Google Humboldt Campus

Promoting collaboration and wellbeing through a high performing, adaptable, and ecological campus.


Sunnyvale, CA


Interior Architecture




© Google


Devcon, NHAS (Nash Hurley Architecture Studio), West 8

Base Building Architect

Parabola Architecture


SARA NY Design Award 2023; FastCompany 2023 Innovation By Design Finalist; SVBJ Structures Awards 2023: Best Campus Project

The nature of how we work is ever-changing. The rapid evolution of office design over the past three decades, the disruption of the pandemic, and the increasing challenges of climate change all underscore the need to prioritize adaptability and long-term thinking. At the same time, we are becoming increasingly aware of the importance of social connection and natural environments for fostering well-being and creativity.

In the new Humboldt Campus in Sunnyvale, CA, we sought to use urban principles to encourage social connection and create a sense of place within an otherwise indistinct corporate landscape. Together with NHAS (Nash Hurley Architecture Studio), West 8, and Devcon, we designed a campus of four highly adaptable and high-performance buildings organized around an active courtyard that integrates outdoor spaces into the workplace experience.

The project effectively leverages and builds upon the ideas developed by Parabola Architecture in Google’s first ground-up building completed a year earlier, 1212 Bordeaux. Infused with natural light and designed with a keen eye toward user experience, the simplicity and elegance of the original building became a model that was modified and replicated to form a campus assemblage.

Drawing from placemaking approaches to public space, the central courtyard and interstitial exterior spaces are the main organizing features of the campus. Through a variety of both social and work-related programs integrated into the landscape design, the courtyard serves as a town plaza surrounded by cafes, event spaces and meeting rooms, where the most activity is concentrated.


On the second floor, the buildings are interconnected via shaded walkways, creating a continuous circulation route that weaves indoors and outdoors together. This elevated “street” includes pantries, lounges and informal meeting spaces that are key elements of a new hybrid office landscape. The strategic placement of these collaboration spaces along circulation paths encourages the cross-pollination of ideas between teams and community-building throughout the campus. Focused workspaces are recessed deeper within the buildings, ensuring heads-down work can be free from distraction.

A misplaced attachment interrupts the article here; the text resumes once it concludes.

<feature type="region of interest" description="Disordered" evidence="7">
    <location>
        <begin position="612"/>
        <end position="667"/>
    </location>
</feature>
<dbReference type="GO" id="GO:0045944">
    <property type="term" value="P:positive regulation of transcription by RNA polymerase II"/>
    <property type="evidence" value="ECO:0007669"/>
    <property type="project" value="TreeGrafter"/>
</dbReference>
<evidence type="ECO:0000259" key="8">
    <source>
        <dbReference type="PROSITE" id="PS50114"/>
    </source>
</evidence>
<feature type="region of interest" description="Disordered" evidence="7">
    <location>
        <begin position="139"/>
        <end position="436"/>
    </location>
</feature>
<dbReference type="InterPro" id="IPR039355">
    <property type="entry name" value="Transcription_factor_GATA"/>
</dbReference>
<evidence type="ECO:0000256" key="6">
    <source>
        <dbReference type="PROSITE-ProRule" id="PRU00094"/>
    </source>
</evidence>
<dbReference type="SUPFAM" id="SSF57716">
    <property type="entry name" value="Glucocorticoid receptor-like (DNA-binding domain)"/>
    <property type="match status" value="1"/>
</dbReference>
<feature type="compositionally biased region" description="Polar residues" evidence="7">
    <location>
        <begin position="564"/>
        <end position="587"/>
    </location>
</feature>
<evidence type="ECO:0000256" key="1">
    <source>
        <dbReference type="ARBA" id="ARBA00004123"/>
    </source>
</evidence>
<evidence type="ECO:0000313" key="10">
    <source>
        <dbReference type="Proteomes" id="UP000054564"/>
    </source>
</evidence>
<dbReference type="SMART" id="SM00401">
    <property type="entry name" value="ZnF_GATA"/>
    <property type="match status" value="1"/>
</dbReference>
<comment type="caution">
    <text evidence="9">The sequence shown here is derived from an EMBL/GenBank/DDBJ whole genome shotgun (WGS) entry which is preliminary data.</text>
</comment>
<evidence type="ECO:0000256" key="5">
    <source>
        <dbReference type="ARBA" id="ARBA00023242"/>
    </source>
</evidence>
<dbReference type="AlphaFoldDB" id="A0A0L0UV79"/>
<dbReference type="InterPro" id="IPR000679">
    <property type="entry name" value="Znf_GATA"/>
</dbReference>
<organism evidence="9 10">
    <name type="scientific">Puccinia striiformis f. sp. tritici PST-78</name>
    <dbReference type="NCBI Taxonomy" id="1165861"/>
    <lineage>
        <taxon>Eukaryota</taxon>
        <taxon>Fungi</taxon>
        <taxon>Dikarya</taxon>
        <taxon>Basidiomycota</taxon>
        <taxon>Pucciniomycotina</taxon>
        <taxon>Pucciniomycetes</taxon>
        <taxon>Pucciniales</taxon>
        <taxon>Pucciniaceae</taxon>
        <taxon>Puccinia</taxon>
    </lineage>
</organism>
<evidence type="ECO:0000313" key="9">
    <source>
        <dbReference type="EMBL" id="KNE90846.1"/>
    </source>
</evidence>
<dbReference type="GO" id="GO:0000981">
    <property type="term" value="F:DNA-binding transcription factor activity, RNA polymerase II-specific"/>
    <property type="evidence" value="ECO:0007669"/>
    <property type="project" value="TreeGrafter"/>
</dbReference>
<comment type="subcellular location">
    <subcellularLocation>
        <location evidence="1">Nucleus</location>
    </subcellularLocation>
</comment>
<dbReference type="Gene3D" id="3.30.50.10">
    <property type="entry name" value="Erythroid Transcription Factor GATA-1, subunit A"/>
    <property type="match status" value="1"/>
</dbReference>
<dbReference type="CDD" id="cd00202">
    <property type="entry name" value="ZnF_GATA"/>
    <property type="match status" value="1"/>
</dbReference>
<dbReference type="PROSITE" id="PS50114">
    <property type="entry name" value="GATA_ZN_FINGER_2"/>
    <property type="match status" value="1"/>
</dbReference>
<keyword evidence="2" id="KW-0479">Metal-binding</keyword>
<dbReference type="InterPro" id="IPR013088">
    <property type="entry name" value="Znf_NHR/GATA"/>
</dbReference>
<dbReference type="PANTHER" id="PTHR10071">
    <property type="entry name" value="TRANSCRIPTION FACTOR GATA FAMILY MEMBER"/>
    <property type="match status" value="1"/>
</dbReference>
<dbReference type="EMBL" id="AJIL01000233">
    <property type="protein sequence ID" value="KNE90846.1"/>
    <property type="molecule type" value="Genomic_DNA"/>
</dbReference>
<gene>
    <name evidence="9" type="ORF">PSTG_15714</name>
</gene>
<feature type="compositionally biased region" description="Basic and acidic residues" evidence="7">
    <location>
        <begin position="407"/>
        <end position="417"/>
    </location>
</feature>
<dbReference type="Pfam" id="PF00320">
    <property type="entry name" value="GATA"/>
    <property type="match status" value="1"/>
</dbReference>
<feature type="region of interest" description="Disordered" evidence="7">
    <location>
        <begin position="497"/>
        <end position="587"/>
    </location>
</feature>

The social experience is enhanced and amplified through the integration of environmental strategies impacting everything from energy performance to the selection of native plants and materials. The LEED platinum campus utilizes rooftop solar arrays to generate 40% of its operational energy. The daylight-driven lighting strategy is complemented with active shading systems to reduce electricity consumption and mitigate solar gain. The landscape strategy utilizes native and drought tolerant plantings both inside and outside, while preserving a grove of existing mature ash trees that provide shade for the courtyard.

Throughout the campus, the material palette emphasizes natural materials and local makers, evoking warmth and comfort and reinforcing the intimate scale of interaction that is important for building community. The guardrails throughout the double height office spaces are made of “Beetle Kill” Pine harvested from standing dead trees in Colorado. Outdoor benches and site activators are made of redwood reclaimed from nearby Moffett Field hangars. Recycled cotton batt insulation is used as an acoustically absorptive finish material within the conference rooms. While these carbon reduction strategies are deployed throughout the four buildings, each one maintains a distinct color identity inspired by local geographic features and enhanced via site specific artwork commissioned from local area artists.

Long-term flexibility was a driving factor in developing a toolkit approach to the furniture systems. Within each team area, users can choose from a suite of work spaces and power-integrated furniture (developed in collaboration with Steelcase) that can be combined and customized to accommodate their particular style of collaborative and focused work. In creating an adaptable system, we aimed to empower users to have agency over their environments, and offer the company a means of adapting their main focus space rather nimbly. Components such as powered guardrails and modular power sources reinforce this freedom of movement, ensuring that flexibility is feasible on an infrastructural level.

Construction began in 2020 and was completed in the summer of 2022.